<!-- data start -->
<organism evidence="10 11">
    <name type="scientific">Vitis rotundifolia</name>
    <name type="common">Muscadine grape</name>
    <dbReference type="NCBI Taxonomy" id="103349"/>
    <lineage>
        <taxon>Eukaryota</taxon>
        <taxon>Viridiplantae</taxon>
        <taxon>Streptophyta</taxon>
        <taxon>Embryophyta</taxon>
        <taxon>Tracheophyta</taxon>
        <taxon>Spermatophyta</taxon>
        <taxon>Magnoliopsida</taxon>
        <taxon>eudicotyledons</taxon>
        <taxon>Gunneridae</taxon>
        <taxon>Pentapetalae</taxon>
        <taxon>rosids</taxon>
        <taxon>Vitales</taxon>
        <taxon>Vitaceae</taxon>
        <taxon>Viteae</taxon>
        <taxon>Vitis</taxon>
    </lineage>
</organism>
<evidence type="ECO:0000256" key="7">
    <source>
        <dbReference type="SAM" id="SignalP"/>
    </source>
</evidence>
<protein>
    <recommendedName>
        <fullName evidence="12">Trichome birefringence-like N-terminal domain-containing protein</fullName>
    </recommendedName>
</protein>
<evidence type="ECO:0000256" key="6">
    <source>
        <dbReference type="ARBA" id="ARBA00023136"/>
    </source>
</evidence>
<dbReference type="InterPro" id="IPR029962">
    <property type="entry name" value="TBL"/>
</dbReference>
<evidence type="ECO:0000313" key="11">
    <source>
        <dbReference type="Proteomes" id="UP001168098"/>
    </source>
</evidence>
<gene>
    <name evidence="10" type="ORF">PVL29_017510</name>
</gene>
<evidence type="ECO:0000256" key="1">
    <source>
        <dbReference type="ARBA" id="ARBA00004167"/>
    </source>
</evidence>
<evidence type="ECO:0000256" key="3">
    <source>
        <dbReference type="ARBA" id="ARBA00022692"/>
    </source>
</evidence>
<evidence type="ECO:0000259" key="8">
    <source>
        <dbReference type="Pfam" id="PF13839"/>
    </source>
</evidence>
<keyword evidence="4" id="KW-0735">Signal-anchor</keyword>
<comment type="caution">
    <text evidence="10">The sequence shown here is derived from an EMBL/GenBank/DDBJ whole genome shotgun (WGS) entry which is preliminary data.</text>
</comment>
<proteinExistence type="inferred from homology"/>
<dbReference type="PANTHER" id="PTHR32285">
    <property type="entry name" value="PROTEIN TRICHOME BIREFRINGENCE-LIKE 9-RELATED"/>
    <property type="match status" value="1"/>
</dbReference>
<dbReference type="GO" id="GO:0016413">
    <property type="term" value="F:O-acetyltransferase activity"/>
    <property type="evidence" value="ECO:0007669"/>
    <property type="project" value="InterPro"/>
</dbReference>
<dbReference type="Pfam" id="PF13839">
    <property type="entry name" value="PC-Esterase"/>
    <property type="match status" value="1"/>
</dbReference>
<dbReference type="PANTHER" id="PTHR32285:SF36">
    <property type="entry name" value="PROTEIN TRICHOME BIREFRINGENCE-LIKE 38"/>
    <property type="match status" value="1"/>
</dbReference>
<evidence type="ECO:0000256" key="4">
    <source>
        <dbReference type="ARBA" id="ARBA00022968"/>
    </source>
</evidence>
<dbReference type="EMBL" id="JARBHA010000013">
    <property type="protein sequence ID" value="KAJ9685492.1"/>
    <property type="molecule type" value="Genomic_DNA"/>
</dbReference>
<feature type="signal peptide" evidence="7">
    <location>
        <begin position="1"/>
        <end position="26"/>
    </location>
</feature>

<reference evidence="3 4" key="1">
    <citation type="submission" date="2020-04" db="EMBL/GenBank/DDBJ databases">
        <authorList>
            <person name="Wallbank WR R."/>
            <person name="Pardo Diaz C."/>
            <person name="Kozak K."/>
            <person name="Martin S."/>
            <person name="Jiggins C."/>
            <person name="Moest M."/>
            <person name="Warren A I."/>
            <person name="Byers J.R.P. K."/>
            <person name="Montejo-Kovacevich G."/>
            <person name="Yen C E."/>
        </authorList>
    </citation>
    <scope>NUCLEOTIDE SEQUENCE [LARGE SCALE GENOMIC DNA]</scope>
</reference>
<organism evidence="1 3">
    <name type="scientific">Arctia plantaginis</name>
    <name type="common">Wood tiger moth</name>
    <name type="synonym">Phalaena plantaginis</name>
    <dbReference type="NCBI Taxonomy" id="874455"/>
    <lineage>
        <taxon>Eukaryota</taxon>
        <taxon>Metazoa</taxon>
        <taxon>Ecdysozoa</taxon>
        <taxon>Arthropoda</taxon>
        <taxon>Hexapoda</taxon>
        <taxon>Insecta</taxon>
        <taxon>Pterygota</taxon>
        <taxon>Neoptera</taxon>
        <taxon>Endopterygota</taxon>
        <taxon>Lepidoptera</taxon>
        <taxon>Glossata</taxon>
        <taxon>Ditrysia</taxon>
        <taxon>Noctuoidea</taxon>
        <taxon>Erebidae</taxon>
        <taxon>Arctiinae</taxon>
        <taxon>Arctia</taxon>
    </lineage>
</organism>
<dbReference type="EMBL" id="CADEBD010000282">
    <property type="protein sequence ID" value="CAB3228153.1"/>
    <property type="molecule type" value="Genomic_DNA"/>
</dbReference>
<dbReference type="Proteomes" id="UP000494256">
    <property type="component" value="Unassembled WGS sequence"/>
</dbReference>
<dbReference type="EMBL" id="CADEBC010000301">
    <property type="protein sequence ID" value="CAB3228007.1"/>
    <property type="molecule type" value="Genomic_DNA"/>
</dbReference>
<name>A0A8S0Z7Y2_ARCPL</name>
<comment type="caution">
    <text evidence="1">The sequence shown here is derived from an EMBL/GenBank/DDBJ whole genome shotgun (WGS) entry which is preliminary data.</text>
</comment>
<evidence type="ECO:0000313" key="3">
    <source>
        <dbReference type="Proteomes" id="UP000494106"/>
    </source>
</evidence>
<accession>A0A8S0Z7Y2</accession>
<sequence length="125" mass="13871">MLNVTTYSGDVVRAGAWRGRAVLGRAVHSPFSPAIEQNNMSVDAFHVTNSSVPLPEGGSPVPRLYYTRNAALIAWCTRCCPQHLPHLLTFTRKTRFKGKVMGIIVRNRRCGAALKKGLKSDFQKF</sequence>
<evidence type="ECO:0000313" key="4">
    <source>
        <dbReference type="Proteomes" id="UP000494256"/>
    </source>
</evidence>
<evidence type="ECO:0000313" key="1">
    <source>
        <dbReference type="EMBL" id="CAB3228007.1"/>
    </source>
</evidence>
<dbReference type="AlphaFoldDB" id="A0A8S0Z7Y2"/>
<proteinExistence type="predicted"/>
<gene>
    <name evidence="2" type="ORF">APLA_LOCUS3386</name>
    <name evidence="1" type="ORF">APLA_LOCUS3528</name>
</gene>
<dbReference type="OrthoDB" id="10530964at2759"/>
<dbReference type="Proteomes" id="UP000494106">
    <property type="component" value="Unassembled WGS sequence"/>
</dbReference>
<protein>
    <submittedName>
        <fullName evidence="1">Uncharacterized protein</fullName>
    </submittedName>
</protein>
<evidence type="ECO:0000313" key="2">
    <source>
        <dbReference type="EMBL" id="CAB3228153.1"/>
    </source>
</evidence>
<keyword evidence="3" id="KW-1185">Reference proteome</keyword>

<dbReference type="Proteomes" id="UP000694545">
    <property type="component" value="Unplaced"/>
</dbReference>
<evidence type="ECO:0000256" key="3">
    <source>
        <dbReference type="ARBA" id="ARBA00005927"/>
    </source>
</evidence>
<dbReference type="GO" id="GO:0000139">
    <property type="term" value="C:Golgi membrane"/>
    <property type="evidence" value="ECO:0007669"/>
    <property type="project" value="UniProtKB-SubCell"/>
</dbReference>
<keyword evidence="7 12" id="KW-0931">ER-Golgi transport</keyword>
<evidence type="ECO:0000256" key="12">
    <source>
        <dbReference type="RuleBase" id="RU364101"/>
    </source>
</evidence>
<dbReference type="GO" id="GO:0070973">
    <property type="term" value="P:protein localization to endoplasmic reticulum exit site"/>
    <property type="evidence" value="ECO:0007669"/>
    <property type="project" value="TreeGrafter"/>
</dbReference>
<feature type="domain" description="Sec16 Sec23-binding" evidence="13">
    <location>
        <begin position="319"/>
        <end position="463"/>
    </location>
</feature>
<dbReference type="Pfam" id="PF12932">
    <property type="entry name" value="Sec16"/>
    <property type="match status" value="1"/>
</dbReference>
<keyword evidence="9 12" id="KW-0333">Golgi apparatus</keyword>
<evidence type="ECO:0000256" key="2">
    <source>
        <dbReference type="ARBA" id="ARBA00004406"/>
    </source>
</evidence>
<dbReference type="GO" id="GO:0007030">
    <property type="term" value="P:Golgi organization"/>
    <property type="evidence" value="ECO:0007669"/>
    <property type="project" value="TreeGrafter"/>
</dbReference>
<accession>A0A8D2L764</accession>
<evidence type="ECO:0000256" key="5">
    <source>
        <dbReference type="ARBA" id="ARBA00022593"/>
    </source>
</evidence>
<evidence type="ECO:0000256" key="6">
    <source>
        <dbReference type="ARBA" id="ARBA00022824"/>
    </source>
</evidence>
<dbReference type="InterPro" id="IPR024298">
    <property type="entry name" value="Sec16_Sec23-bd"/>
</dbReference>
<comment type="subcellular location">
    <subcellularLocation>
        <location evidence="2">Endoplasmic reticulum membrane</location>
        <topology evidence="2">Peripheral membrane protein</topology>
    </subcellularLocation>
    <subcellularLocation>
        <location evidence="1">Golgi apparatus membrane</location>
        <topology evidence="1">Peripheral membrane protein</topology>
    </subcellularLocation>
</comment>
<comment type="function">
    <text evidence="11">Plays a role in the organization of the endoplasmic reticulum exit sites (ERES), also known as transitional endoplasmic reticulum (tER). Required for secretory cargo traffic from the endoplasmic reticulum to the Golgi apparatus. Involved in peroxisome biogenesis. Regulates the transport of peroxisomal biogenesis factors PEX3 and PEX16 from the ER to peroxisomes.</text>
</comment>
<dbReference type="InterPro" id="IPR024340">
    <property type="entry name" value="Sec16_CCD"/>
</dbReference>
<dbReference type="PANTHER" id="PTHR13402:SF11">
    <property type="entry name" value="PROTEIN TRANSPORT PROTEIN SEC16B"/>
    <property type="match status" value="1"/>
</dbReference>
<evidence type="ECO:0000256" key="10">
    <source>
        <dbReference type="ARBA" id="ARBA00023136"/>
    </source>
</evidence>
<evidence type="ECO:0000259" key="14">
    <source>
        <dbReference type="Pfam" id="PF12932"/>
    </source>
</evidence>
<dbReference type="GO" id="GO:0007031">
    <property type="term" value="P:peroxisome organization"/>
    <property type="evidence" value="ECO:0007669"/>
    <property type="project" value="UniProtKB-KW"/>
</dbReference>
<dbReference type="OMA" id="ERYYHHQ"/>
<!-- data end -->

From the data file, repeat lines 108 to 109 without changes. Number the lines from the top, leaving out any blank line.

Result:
            <person name="Jiggins C."/>
            <person name="Moest M."/>